Too many open files - attachment storage
matthi last edited by
Dear Kopano community
I’m running kopano-server 10.0.4. Every 3 months the Kopano server stops working properly. Most users can’t login to the WebApp or sync their data with Active Sync.
Errors in the log:
Problem opening directory file "/var/lib/kopano/attachments": Too many open files - attachment storage atomicity not guaranteed Authentication by plugin failed for user "xxx": Trying to authenticate failed: Failure connecting any of the LDAP servers (0x00000000); username = xxx Failed to enable TLS on LDAP session: Can't contact LDAP server
The short term solution was to restart the Kopano daemon. But a clean restart of the service was not possible.
systemctl restart kopano-server Fatal error detected. Please report all following information. kopano-server 10.0.4 OS: Debian GNU/Linux 10 (buster) (Linux 4.19.0-8-amd64 x86_64) Thread name: kopano-server Peak RSS: 647032 Pid 14361 caught SIGSEGV (11), traceback: Backtrace: f0. /lib/x86_64-linux-gnu/libkcutil.so.0(+0x4f3b0) [0x7f0862c983b0] f1. /lib/x86_64-linux-gnu/libkcutil.so.0(+0x366c6) [0x7f0862c7f6c6] f2. /lib/x86_64-linux-gnu/libkcutil.so.0(+0x387ad) [0x7f0862c817ad] f3. /lib/x86_64-linux-gnu/libpthread.so.0(+0x12730) [0x7f085fa59730] f4. /lib/x86_64-linux-gnu/libpthread.so.0(pthread_rwlock_rdlock+0) [0x7f085fa53a00] f5. /lib/x86_64-linux-gnu/libkcserver.so.0(+0xd5d08) [0x7f0862b2bd08] f6. /lib/x86_64-linux-gnu/libkcserver.so.0(+0xdba92) [0x7f0862b31a92] f7. /lib/x86_64-linux-gnu/libkcserver.so.0(+0xb2061) [0x7f0862b08061] f8. /lib/x86_64-linux-gnu/libpthread.so.0(+0x7fa3) [0x7f085fa4efa3] f9. /lib/x86_64-linux-gnu/libc.so.6(clone+0x3f) [0x7f085f65e4cf] Signal errno: Success, signal code: 1 Sender pid: 160, sender uid: 0, si_status: 0 Signal value: 0, faulting address: 0xa0 When reporting this traceback, please include Linux distribution name (and version), system architecture and Kopano version. kopano-server.service: Main process exited, code=killed, status=11/SEGV kopano-server.service: Failed with result 'signal'. Starting kopano-server version 10.0.4 (pid 12800 uid 0) Starting kopano-server version 10.0.4 (pid 12800 uid 998)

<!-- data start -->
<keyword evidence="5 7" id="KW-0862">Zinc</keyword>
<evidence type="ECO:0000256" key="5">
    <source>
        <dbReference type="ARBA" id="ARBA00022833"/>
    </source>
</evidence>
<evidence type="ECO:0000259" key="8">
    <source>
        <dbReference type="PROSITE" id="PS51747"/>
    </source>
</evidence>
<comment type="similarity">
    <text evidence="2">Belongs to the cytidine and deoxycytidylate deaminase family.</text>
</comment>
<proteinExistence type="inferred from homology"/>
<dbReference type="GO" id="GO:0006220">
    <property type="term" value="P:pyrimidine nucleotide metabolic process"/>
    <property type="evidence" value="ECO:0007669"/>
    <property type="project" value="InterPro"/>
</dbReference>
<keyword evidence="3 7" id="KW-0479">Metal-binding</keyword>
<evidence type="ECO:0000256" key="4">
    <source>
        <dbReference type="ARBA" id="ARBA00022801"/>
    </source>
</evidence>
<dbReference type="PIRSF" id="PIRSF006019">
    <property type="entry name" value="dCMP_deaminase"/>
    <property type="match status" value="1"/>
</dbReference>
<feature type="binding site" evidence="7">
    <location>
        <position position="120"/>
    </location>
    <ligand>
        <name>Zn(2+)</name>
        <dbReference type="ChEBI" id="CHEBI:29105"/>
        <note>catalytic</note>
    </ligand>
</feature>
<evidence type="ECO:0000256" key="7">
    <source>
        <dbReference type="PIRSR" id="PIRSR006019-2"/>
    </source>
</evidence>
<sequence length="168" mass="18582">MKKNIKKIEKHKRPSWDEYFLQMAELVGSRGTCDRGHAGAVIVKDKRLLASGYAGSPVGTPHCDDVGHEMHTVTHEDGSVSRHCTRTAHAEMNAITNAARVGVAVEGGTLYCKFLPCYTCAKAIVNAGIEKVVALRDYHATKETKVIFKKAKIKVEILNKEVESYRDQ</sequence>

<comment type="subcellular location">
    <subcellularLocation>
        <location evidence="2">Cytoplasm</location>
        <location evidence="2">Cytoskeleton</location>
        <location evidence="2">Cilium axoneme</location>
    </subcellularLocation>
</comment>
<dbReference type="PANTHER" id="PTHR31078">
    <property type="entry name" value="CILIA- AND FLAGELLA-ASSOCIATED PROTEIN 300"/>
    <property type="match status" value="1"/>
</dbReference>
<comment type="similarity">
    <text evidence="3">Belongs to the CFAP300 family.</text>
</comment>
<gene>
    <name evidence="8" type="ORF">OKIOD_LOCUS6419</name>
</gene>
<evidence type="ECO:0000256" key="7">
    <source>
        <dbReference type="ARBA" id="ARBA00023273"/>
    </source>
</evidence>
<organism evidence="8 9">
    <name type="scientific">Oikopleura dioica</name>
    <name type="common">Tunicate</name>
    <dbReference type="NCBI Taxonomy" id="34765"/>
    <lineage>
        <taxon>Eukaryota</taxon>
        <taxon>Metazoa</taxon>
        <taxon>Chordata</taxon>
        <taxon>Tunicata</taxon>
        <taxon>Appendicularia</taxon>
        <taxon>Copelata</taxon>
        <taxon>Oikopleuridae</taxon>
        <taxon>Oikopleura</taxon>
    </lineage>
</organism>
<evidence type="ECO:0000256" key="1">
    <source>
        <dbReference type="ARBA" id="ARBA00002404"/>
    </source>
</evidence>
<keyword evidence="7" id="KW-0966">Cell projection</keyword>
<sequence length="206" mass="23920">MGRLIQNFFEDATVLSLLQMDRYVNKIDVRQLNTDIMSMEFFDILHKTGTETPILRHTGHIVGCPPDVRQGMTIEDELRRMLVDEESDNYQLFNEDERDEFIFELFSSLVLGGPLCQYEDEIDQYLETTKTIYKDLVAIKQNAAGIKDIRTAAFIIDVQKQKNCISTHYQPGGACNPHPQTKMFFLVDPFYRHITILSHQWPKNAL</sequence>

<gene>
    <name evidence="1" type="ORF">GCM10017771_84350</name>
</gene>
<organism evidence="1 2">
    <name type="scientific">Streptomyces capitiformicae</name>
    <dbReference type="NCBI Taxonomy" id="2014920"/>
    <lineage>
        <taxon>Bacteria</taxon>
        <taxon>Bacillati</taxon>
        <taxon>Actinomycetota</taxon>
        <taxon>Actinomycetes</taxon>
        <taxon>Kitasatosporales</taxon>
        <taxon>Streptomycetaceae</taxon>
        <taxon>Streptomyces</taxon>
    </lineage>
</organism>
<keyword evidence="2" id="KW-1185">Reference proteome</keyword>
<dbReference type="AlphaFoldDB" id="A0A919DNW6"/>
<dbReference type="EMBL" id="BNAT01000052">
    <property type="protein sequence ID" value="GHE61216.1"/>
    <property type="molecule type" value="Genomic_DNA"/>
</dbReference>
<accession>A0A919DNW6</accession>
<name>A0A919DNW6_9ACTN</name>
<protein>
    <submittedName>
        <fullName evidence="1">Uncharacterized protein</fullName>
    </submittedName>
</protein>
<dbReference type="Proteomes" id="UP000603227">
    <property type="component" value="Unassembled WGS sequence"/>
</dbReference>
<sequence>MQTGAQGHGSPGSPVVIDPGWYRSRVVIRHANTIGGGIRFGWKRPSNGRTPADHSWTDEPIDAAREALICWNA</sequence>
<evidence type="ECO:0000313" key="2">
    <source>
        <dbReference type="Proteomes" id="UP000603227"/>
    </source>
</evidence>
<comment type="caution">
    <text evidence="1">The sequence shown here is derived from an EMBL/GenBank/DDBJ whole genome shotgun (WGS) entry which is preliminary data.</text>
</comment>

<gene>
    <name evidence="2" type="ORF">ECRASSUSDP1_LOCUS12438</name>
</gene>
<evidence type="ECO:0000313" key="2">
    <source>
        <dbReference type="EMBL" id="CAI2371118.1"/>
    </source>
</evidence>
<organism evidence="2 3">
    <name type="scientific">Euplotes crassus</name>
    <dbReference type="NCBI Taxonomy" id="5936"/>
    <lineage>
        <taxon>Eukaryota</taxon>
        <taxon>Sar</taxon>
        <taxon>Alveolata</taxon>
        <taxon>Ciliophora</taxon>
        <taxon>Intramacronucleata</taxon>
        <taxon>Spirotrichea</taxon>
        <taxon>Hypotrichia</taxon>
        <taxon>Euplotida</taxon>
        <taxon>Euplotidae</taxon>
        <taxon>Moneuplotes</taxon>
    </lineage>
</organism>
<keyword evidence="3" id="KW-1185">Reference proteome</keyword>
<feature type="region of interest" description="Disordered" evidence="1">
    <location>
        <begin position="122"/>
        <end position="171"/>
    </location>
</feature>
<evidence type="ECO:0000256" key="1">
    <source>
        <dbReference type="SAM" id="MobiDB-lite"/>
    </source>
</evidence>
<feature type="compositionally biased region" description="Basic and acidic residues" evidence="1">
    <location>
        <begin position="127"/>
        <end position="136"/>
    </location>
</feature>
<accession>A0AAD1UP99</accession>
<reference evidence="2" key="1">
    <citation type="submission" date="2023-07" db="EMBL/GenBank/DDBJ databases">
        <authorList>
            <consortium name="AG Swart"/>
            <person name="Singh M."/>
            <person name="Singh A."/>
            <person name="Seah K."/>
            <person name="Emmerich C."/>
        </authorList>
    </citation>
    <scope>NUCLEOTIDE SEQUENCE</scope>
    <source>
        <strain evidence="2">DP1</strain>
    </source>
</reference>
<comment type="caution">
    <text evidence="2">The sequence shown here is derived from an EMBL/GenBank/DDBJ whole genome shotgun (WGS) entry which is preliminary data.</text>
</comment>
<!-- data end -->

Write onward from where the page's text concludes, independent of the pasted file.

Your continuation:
For me it looks like as it could be an issue with “Too many open files”
cat /proc/$(pidof kopano-server)/limits Max open files 8192 8192 files lsof -p $(pidof kopano-server)| wc -l 8263 after the restart of the Kopano server: lsof -p $(pidof kopano-server) | wc -l 131
- Is that a known issue?
- Do you have an advice, how to tune this?
Thank you for your help.
Gerald last edited by Gerald
@matthi An interesting observation. Unfortunately I had just restarted my server due to an ESXi upgrade so I have no data on how many files are in use after some uptime… Less than 1 day after starting it I am at about 225.
I have never run into this problem though, because the server gets automatically restarted whenever ubuntu issues updates that need a restart, which is unlikely to be more than a few weeks apart.
If you regularly have 3 months of uptime, my guess is your main problem is not the file descriptor leakage in kopano but the fact that you are not installing OS security updates as they get released? By the way: Kopano 10.0.4 is from May 2020 as far as I can tell, so I guess the first thing in a bug report Kopano-Support will tell you is to upgrade. I’m currently running mostly core-10.0.6.502 which was the last version before they switched the version number to 11.x and can recommend this version - no major issues so far.
Gerald last edited by Gerald
I have been logging the open files for two months now and they are fluctuating between 150 right after kopano-startup to a high of about 500. I’m currently at ~350 after an uptime of 17 days. I really don’t see any problem here matthi. I’m however certainly not willing to go for 3 months without kernel upgrades just to test this wild theory.
Maybe you are not rebooting due to kernel live patching, but I really have the feeling you are not installing security updates. So a lot more is rotten here than just an increasing number of open files.